“I check behind me, to be sure I haven’t accidentally activated my backup tank of oxygen, and that’s when I notice the universe. The scale is graphically shocking… it’s like being engrossed in cleaning a pane of glass, then you look over your shoulder and realize you’re hanging off the side of the Empire State Building, Manhattan sprawled vividly beneath and around you. Intellectually, I’d known I was venturing out into space, yet still the sight of it shocked me, profoundly… you look up from your task and the universe rudely slaps you in the face.”
Five hours later, he started to feel that slap—his left eye began tearing up. But Hadfield didn’t want to leave his sublime intergalactic workspace, and so, in defiance of protocol, he said nothing. Without the pull of gravity, the tears pooled in his eye, and soon he could barely see at all.
“In the space of just a few minutes,” he writes, “I’ve gone from 20/20 vision to blind. In space. Holding a drill.”
Space euphoria had silenced Hadfield’s training long enough to cause actual trouble, which Hadfield distilled into a now-famous phrase: “Houston, I have a problem.” They got him back into the ship in one piece.
At other times, space euphoria’s repercussions have followed astronauts all the way back to Earth. Edgar Mitchell, who walked on the moon for over nine hours during the Apollo 14 mission, says he was changed completely by the new view of his home planet.
“You develop an instant global consciousness, a people orientation, an intense dissatisfaction with the state of the world, and a compulsion to do something about it,” he told People in 1974. “From out there on the moon, international politics look so petty. You want to grab a politician by the scruff of the neck and drag him a quarter of a million miles out and say, ‘Look at that, you son of a bitch’.”
On the way home, this feeling surged up to an existential pitch: in an interview with the extragalactic astronomer Stephan Martin, Mitchell describes “a visceral moment of knowing that the molecules in my body, the molecules in the spacecraft, and the molecules in my partners had been prototyped and manufactured in an ancient generation of stars. It was not an intellectual realization, but a deep knowing that was accompanied by a feeling of ecstasy and oneness that I had never experienced in that way before.”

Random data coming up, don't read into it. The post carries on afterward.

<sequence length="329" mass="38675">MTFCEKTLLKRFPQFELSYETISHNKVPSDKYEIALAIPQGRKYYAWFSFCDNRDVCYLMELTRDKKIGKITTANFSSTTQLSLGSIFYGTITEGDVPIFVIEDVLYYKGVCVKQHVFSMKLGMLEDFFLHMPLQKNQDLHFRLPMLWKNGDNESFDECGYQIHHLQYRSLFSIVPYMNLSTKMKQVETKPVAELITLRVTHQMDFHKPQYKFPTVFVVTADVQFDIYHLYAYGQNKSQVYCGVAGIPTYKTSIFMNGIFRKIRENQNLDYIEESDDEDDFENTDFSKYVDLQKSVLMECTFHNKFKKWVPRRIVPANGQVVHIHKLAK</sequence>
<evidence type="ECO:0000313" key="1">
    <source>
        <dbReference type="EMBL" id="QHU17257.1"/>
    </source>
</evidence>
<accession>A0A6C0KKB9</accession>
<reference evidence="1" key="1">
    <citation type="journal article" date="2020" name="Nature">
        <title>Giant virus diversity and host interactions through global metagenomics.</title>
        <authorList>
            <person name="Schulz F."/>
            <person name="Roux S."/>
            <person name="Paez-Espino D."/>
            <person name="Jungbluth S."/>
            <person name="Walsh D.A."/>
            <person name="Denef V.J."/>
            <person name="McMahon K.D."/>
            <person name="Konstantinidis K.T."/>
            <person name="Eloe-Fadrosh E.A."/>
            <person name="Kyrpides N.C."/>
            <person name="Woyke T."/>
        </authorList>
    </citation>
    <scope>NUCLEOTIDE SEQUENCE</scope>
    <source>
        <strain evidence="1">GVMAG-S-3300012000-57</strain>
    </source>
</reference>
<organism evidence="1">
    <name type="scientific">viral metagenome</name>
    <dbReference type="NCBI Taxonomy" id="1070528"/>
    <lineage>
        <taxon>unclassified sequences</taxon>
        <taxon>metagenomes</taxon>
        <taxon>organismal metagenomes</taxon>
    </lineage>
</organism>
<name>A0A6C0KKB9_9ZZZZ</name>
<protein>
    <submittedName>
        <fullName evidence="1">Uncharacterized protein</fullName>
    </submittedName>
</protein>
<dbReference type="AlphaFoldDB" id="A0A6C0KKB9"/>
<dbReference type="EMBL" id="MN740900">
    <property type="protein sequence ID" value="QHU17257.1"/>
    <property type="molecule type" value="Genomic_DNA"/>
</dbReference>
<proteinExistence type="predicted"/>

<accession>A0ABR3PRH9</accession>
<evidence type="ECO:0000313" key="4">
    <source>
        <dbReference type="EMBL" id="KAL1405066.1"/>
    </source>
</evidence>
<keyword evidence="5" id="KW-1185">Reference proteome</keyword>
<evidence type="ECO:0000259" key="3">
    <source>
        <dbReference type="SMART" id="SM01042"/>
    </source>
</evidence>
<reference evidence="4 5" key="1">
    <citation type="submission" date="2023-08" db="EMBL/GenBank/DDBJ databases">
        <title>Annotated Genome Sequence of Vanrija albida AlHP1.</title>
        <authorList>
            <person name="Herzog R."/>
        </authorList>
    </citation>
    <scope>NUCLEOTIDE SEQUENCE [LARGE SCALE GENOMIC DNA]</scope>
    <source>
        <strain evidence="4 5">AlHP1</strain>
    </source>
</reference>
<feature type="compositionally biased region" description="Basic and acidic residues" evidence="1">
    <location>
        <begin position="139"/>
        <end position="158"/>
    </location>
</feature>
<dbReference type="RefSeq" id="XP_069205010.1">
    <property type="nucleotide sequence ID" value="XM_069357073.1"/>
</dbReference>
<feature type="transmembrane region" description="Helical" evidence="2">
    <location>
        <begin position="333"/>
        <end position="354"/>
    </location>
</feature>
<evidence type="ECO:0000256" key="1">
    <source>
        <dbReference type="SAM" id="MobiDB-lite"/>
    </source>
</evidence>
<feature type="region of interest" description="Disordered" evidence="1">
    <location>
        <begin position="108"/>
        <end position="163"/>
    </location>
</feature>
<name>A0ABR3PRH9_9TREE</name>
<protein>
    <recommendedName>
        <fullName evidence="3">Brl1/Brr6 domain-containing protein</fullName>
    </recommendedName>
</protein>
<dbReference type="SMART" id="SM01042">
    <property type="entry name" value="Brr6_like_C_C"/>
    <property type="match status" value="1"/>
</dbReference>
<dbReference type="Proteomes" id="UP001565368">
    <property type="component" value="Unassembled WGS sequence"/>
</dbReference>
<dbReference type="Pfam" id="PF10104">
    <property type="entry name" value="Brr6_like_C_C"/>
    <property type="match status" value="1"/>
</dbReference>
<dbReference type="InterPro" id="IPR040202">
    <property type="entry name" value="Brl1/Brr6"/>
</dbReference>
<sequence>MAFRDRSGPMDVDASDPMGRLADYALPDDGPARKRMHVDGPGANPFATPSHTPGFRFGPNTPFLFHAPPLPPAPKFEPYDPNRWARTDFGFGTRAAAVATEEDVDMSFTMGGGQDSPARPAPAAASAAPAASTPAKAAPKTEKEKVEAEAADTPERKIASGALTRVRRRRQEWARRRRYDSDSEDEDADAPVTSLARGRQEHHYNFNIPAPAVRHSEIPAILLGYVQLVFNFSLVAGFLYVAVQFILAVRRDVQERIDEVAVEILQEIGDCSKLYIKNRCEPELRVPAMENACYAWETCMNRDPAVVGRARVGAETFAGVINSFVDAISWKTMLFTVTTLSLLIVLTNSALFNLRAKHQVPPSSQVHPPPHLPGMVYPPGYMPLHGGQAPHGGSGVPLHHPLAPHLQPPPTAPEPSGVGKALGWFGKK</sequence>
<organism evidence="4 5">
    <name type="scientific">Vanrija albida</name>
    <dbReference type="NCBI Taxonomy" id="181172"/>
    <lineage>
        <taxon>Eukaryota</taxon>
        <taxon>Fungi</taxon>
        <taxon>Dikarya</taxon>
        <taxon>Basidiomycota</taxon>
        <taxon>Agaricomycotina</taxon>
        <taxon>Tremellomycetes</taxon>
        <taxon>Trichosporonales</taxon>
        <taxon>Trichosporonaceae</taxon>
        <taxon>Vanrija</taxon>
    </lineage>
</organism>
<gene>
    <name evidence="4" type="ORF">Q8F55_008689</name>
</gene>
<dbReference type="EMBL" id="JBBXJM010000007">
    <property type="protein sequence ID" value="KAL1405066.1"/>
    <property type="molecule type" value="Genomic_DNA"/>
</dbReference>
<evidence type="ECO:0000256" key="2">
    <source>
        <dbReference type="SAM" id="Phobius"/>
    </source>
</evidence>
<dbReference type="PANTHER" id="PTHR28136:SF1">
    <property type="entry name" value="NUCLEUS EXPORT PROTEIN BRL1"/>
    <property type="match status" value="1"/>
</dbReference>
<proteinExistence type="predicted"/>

Mitchell subsequently devoted the rest of his life to “planet-wide consciousness-raising,” and now runs a nonprofit called the Institute of Noetic Sciences that funds research about ESP, UFOs, remote healing, and other parapsychic phenomena.
Ed Mitchell studies a map during his life-changing 1971 moonwalk. (Photo: NASA/WikiCommons)
Contemporary explorers, too, come back giddy and purposeful. “It sort of reduces things to a size that you think everything is manageable,” space tourist Anousheh Ansari told space.com in 2007. “All these things that may seem big and impossible? We can do this. Peace on Earth – no problem.”
So where does space euphoria come from? Is it chemical, caused by some giddy cocktail of adrenaline, oxygen deprivation, and antigravity acrobatics? Is it aesthetic, a natural response to space-sized sensory overload, and made more potent by the previous days spent cooped up in a capsule? Is it some kind of spiritual response, a way to keep our individualism in check? Or is exploration programmed into us, deep enough that expanding our horizons, even into the Final Frontier, just feels good?
“That was the most natural feeling,” Ed White told Jim McDivitt, once he had settled back inside the Gemini. “Yeah, I know,” McDivitt said. “You looked like you were in your mother’s womb.”
Robert L. Curbeam, Jr. and Christer Fuglesang float over New Zealand while working on the International Space Station in 2006. (NASA/WikiCommons)